Siberian Tiger Kills Amur Leopard in NE China

Siberian Tiger Kills Amur Leopard in Northeast China National Park

Wildlife experts describe this clash between the two endangered species in China’s Northeast Tiger and Leopard National Park bordering Russia as highly unusual, given the rarity of tigers encountering the more agile and cautious leopards in the wild

In the heart of northeast China’s dense forests, wildlife researchers are working to unravel a rare yet violent encounter between two endangered species: an Amur leopard was found dead, and all the evidence gathered so far points to an unusual suspect — a Siberian tiger (also known as an Amur tiger).

The Amur leopard — identified as No. 73 — was found dead with multiple bite marks on its head, abdomen, and hindquarters on Dec. 23 in a forest near Hunchun city, which is part of China’s Northeast Tiger and Leopard National Park bordering Russia. 

Following the discovery of the carcass, park officials found footprints of another feline species on the snow-covered ground. There were also signs of a fierce struggle located about 160 meters away, Yu Hongxun, deputy director of the national park’s Hunchun branch, told domestic media.

Further examination revealed that the footprints, approximately 11.5 centimeters in width, likely belonged to a male Amur tiger. While the tiger is estimated to weigh over 200 kilograms, the dead leopard weighed around 50 kilograms. 

Feng Limin, deputy director of the Monitoring and Research Center for Amur Tigers and Amur Leopards under the National Forests and Grasslands Administration, is part of the team investigating the case. Speaking to Sixth Tone, Feng explained that such an encounter is exceedingly rare, given the unlikelihood of tigers coming across the more agile and wary leopards in the wild.

“Leopards have a large activity area, and they are also very smart. They have learned how to hide from tigers outside, but there are always times when they can’t hide, like this time,” says Feng. 

The incident occurred in a relatively open space, offering little cover for the leopard. 

“When the two cats suddenly came across each other, the leopard had no time to find a place to hide, so it was killed by the tiger,” he said. 

Each tiger and leopard in the park is documented via video footage, enabling researchers to identify the leopard as No. 73 based on its unique fur pattern. The 8-year-old male had been captured over 800 times by the park’s monitoring system, with the most recent footage dating back to September 2023.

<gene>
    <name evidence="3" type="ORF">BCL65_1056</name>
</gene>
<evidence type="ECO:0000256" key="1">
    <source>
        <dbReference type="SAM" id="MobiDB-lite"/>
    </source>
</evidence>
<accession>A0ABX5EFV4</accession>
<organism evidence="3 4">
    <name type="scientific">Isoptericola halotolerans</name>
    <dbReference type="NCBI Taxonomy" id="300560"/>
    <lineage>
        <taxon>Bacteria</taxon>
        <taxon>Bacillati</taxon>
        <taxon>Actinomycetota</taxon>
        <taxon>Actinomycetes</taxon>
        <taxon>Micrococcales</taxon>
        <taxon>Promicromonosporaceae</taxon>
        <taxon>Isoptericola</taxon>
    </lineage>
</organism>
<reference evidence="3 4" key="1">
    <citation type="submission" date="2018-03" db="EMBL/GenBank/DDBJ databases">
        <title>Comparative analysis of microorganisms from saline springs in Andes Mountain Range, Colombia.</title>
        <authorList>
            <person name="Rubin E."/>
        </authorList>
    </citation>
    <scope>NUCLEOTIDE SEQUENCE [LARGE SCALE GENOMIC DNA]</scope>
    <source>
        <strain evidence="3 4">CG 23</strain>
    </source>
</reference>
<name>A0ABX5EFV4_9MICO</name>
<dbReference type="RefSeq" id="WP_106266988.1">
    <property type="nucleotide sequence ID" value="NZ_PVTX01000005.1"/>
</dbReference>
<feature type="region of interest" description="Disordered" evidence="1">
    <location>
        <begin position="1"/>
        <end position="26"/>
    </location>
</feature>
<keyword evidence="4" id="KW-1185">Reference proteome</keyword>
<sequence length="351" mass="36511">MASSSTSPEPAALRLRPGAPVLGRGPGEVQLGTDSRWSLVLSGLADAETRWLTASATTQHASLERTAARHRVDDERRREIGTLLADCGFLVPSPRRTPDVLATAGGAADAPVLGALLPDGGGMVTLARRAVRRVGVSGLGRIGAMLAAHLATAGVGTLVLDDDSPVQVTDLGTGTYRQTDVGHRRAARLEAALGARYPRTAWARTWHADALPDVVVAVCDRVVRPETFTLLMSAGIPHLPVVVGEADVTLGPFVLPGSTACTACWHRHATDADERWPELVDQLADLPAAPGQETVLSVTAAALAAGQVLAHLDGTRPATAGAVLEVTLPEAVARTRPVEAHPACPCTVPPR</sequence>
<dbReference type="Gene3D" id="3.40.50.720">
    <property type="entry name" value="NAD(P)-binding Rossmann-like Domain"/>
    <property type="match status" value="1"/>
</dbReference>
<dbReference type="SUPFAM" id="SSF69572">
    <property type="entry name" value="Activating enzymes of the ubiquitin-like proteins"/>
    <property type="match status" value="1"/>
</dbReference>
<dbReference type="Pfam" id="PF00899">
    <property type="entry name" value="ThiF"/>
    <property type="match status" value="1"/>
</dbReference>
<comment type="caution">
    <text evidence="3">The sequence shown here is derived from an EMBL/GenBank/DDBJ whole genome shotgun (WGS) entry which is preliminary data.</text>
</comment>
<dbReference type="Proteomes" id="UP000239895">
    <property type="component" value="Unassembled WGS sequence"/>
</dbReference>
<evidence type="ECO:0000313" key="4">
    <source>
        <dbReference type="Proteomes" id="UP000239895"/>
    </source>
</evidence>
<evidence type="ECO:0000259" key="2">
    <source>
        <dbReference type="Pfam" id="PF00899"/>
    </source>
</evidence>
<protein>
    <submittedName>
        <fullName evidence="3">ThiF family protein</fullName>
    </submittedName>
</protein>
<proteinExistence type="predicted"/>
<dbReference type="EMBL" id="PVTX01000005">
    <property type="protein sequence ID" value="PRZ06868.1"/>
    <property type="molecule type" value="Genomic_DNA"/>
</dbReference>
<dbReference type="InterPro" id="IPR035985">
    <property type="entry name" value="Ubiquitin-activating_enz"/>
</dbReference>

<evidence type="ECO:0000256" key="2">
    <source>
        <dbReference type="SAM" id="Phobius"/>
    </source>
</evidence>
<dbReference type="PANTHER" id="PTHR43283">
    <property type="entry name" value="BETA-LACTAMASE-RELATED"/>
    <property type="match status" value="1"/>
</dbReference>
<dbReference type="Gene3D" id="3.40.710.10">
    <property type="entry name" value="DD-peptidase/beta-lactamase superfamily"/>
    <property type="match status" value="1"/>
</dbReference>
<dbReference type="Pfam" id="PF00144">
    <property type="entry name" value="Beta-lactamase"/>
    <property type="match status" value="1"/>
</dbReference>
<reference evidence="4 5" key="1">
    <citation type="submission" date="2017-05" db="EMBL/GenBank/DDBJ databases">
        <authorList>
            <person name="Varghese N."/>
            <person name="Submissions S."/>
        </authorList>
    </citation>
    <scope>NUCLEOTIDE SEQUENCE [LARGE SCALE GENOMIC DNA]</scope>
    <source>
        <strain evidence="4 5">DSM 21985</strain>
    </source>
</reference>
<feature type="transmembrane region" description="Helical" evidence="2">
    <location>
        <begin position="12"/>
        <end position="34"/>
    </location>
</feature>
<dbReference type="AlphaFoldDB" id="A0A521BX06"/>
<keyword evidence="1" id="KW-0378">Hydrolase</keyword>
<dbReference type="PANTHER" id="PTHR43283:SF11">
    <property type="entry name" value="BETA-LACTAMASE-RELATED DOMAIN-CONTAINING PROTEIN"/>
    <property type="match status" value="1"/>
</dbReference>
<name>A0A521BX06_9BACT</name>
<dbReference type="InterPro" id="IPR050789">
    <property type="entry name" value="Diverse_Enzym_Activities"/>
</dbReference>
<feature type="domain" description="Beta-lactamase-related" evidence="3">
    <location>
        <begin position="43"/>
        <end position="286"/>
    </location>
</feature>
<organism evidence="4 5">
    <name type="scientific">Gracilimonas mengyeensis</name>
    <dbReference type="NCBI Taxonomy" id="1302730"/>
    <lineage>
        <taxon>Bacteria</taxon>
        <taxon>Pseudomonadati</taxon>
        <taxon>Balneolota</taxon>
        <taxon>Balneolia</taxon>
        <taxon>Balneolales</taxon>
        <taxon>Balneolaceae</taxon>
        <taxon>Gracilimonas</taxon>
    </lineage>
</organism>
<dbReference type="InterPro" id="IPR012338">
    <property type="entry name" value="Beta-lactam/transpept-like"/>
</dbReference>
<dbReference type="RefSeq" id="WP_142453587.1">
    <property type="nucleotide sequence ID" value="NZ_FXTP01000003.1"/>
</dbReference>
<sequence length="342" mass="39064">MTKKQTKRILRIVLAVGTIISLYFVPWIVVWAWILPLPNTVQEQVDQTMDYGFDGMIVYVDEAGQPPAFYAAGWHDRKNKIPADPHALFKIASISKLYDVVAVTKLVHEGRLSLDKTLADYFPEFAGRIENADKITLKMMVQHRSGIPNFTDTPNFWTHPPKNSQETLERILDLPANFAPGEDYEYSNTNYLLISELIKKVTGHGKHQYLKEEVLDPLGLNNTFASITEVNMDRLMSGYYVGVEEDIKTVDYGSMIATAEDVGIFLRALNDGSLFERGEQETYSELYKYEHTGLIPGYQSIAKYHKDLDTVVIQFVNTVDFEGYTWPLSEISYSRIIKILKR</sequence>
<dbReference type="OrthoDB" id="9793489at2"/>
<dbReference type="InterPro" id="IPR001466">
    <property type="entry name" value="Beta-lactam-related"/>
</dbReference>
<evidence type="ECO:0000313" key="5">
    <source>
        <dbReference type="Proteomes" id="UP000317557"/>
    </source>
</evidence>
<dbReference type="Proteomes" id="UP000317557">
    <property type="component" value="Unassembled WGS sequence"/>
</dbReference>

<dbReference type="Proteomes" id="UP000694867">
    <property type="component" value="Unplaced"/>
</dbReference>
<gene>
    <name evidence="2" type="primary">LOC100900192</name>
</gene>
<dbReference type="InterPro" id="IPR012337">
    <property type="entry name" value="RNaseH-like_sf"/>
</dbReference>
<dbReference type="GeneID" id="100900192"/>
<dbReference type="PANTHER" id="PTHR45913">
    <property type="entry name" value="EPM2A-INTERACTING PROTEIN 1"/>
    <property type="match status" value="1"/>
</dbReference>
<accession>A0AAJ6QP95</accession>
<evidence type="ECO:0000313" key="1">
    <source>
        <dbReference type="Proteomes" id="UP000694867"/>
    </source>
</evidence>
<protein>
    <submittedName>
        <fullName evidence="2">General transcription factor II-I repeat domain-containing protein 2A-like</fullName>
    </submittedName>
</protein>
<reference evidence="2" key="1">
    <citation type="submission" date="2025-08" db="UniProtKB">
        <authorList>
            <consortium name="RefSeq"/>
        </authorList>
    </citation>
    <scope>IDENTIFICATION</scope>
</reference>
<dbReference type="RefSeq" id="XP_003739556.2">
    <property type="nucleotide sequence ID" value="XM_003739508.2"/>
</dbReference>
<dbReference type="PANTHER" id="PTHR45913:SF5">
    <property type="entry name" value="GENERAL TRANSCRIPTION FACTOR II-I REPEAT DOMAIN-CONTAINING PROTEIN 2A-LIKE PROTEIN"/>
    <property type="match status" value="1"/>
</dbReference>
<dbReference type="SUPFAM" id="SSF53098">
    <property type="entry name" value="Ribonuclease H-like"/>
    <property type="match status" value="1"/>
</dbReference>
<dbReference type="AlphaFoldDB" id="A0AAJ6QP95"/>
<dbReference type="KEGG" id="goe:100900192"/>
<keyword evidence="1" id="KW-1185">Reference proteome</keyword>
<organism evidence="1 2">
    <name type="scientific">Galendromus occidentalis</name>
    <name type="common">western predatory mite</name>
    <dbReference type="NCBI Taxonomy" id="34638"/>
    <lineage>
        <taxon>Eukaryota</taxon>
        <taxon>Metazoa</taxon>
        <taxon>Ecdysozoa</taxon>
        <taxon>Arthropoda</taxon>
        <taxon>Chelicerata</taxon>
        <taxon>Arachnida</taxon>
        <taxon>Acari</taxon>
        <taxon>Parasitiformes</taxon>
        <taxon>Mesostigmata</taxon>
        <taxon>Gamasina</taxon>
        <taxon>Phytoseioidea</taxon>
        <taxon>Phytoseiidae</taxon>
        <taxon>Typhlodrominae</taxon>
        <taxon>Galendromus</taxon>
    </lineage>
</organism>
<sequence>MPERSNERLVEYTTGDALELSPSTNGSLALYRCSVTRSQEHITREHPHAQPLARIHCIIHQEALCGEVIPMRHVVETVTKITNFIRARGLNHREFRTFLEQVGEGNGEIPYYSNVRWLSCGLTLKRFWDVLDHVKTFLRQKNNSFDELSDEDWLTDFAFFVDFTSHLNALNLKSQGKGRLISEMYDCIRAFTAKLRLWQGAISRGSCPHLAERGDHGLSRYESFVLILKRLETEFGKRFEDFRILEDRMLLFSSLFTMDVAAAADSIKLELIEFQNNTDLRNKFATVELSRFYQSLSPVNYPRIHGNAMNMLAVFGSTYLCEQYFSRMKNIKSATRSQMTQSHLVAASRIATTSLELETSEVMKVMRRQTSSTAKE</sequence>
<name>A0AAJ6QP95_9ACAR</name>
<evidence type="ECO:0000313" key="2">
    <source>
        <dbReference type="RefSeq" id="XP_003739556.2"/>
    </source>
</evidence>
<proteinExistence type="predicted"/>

According to Feng, cameras have also identified at least 10 different Amur tigers in the area over the past year. Notably, one tiger — labeled No. 112 — has emerged as the primary suspect, based on its tracking records. To further confirm its identity, Feng’s team is planning to conduct DNA testing. 

While the incident is a somber reminder of the brutal realities of the wild, Feng also sees it as an indicator of the recovery and thriving population of these endangered species in their carefully preserved habitat. 

Mainly distributed in Russia and northeast China, Amur tigers and Amur leopards have been classified as endangered, primarily due to poaching and human encroachment on their habitats. Presently, there are about 500 wild Amur tigers worldwide, whereas the Amur leopard is in a more critical state with fewer than 200 remaining.

In response to this conservation challenge, China has intensified its efforts to protect these rare big cats. One significant step was the establishment of the Northeast Tiger and Leopard National Park in October 2021. Announced in 2016, the park spans parts of Jilin and Heilongjiang provinces, and is larger than Yellowstone National Park in the U.S. 

Feng attributes the growing populations of both big cat species to effective scientific management and dedicated conservation efforts, marking a significant turnaround from the 1990s when both species were on the verge of extinction in China.

Recent data from the Forestry and Grassland Department of Jilin province corroborates this success: the number of wild Amur tigers and leopards in the national park have respectively risen from 27 and 42 in 2017 to over 50 and 60 today. And in the last year alone, the park has recorded the birth of over 20 tiger cubs and 15 leopard cubs.

For Feng, who has been studying Amur tigers and leopards in northeast China since 2006, the rising numbers signify more than mere data. They highlight the success of China’s conservation strategies and give researchers like him opportunities to discover and study rare natural phenomena. 

“The park’s real-time monitoring system basically has full coverage now,” says Feng, adding that the system helped researchers trace leopard No. 73’s entire history at the park.  

He says investigating this rare conflict between two predators not only holds considerable scientific importance but motivates researchers to examine the patterns of ecological recovery. 

He says: “This incident offers a valuable chance to observe how we can develop our national park system, restore our ecosystems and food chains, and understand the changes that occur during these processes.”

Source: Sixth Tone, January 04, 2024.